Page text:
Essay about The Vulnerability of Islands to Animal Extinction

Essay about The Vulnerability of Islands to Animal Extinction

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Presently, the rate of species extinction is occurring several thousand times faster than has been observed over geologic time. (Purvis, E., & Mace, 2000) Though they represent a minority of all species, island species make up 75% of animal extinctions since the 16 000's. Because of traits inherent to islands, including isolation and small geographic range (Purvis, E., & Mace, 2000), islands are more susceptible to extinction than the continents. This results in a disproportionate ratio of island to continental extinctions. For example, 20% of the world's bird species inhabit islands, but of historical bird extinctions, about 90% were islanders (Frankham, 1997). With the endemicity that follows island isolation (particularly oceanic islands) often comes a direct correlation between local and global extinction. Low population numbers add to the threat of extinction. Generally, the more endemic a population, the greater the extinction rate (Purvis, E., & Mace, 2000). In the absence of mammalian or reptilian predators, unique island species do not develop the evolutionary experience required to cope with alien species upon their introduction. In New Zealand, the extinction rate of bird species is positively correlated to its level of endemicity (Duncan & Blackburn, 2007). This endemicity lends itself to the development of traits which increase their susceptibility to predation, especially large size, flightlessness and prey naiveté. Of island extinctions over the past 50 000 years, human activities (eg. invasion, alteration of environment, over-exploitation, etc.) have been the primary cause (Duncan & Blackburn, 2007). Also cited as attributing to the extinction of island species is inbreeding depression (Frankham, 1997).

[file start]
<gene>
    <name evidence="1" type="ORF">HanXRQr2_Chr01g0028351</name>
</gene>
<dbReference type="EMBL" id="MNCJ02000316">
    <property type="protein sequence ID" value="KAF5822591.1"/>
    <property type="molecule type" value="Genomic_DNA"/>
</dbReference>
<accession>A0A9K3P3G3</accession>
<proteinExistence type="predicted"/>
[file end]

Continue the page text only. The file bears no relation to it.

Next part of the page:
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Frankham, R. (1997). Inbreeding and Extinction:Island Populations. 665-675.
Hockey, P. A., Wanless, R. M., & Brandis, R. v. (2011). Demographic resilience of territorial island birds to extinction: the flightless Aldabra Rail Dryolimnas (cuvieri) aldabranus as an example. In Ostrich (pp. 1-9). Pretoria: Taylor & Francis.

Jamison, I. G. (2007). Has the debate over genetics and extinction of island endemics truly been resolved? In Animal Conservation (pp. 139-144).

Purvis, A., E., J. K., & Mace, G. M. (2000). Extinction. In BioEssays (pp. 1123-1133). Berkshire: John Wiley & Sons, Inc.

Smith, K. F., Sax, D. F., & Lafferty, K. D. (2006). Evidence for the Role of Infectious Disease in Species Extinction and Endangerment. In Conservation Biology (pp. 1349-1357).

Ward, P. (2002). Lost Islands. In Rivers in Time (pp. 229-260). Columbia University Press.

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